ED Magedson – Founder
Dell Financial SevicesPO Box 81577, austin, texas 78708-1577 austin, Texas United States of America
I purchased two separate computers from Dell about six months apart. Both purchases qualified for a financing program which advertised 0% interest for 12 months.
I received a regular monthly statement from Dell Financial Services (DFS). In that statement I was billed for the second purchase which I would not receive until the subsequent billing period.
If this limited experience is any indication, Dell prematurely recognizes sales and is overstating income. If this is a widespread policy, Dells quarterly filings to regulators and shareholders are inaccurate. I am certain that Dells accounting and audit departments are familiar with GAAP revenue recognition principles (SFAC 5, Recognition and measurement of in Financial Statements of Business Enterprises) and a disregard for such basic rules is alarming.
In my particular case the effect was to overstate my balance, overstate my payment due and, as I have an automatic payment in place which did not take into account the premature charge, an underpayment penalty assessed to my account. Since the penalty is based on a policy that violates GAAP rules, the assessment and booking of penalties additionally overstates income and receivables. This prompted me to look closer at my subsequent statements.
I next noted that even though I paid more than my minimum balance (calculating the amount to payoff in 12 months), the excess over the minimum was not applied to the earliest purchase, or FIFO, as set forth under IRC Sec. 453 regulating Installment Sales.
Each statement reads payments are applied first to minimum required payments with excess to credit plans in order of promotion expiration date. I called DFS and was assured that FIFO was applied but I made the calculations and in fact I could see this representation was inaccurate.
The same statement also reads To avoid deferred finance charges, pay the new plan balance by the promotion expiration date. The promotion date may differ from your payment due date. I received my earliest purchase in the billing cycle ended 05/13/08 and a first payment is due on or around 06/13/08. Since Dell did not apply FIFO to my two balances as requested, and did not provide an accurate statement which showed the correct remaining balances, a balance of approximately $75.19 remained on my earliest account as of 05/13/09. Since this was deemed not paid within the 12 month interest free period the entire deferred interest charge was applied.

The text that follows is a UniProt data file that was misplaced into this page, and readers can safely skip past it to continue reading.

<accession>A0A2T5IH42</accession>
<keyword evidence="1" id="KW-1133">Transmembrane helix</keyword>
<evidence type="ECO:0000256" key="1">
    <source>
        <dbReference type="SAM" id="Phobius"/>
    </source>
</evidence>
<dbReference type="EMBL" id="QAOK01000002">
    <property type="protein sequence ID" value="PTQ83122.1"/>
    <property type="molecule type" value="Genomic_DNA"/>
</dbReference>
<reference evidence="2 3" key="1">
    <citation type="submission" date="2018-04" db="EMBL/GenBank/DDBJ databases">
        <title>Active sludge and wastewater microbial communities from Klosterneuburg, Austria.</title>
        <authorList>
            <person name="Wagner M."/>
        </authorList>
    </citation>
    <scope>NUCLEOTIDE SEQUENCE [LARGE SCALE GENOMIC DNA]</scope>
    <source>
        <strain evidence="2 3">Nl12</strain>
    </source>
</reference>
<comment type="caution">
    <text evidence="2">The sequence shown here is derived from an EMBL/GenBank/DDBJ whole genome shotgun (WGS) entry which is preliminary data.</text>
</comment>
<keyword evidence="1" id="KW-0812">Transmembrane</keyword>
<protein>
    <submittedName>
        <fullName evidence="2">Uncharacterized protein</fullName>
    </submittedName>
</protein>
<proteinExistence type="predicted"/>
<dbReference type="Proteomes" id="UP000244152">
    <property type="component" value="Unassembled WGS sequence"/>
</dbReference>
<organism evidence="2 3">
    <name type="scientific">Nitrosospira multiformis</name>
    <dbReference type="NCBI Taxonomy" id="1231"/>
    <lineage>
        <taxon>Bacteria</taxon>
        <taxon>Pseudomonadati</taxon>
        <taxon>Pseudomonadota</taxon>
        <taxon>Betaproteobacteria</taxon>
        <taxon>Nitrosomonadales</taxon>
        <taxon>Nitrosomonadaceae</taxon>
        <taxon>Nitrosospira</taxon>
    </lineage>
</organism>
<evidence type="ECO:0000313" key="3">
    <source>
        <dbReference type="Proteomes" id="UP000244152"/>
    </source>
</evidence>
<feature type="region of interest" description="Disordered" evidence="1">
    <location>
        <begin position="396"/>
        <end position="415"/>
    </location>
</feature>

I immediately paid the entire balance of $1,211.39, less $90.83 of deferred interest, and closed my account. I spoke with a Dell Financial Services representative who explained that interest free for 12 months means that if the balance is not paid off within 12 months the entire deferred interest is charged. I assured Dell that this was not my understanding of the term, and while I am certain that Dell can direct my attention to the fine print, the plan was represented as interest free for 12 months and every monthly statement still labels the purchase plan as NO INT 12MOS.
Dell continues to send letters and phone my home attempting to collect the deferred interest plus additional late penalties. I always identify myself by name and ask the representative if they have read any of my earlier correspondence. The Dell representative is always stuck, because before they can speak, the Dell representative wants me it identify myself through additional personal information. I repsond back that it is Dell calling me and I should be the one to ask for proper identification.
To date there is the original $90.83 of deferred interest and $105.00 of late assessments on my account and Dell is threatening to put my account in default and notify the credit reporting services. Fortunately, I am completely debt free, employed and a homeowner, so Dell\'s threats have little impact, but I notified my employer\'s Employee Purchase Program and requested that Dell be removed as a preferred provider.
All of the above occurred before I went online and made a search for other "complaints". I was shocked to learn the extent of Dell's abusive practices, the number of lawsuits, and the numerous settlements in favor of the consumer most recently by the Attorney General's of NY in September 2009 and 34 state's Attorney General's in January 2009.
It appears at every level Dell, Inc. is engaged in questionable accounting practices; improper revenue recognition, assessment and billing of fees not supported by the underlying transactions, improper allocation of excess payments in contradiction to the plain language on the billing notice, and finally, deceptive names used to describe finance programs. If in the public market Dell, Inc. seeks me as either a customer or as investor I expect transparent accounting and fair business practices.
This report was posted on Ripoff Report on 12/08/2009 03:49 PM and is a permanent record located here: http://www.ripoffreport.com/reports/dell-financial-sevices/austin-texas-78708-1577/dell-financial-sevices-premature-billing-in-violation-of-gaap-revenue-recognition-rules-a-536044. The posting time indicated is Arizona local time. Arizona does not observe daylight savings so the post time may be Mountain or Pacific depending on the time of year.
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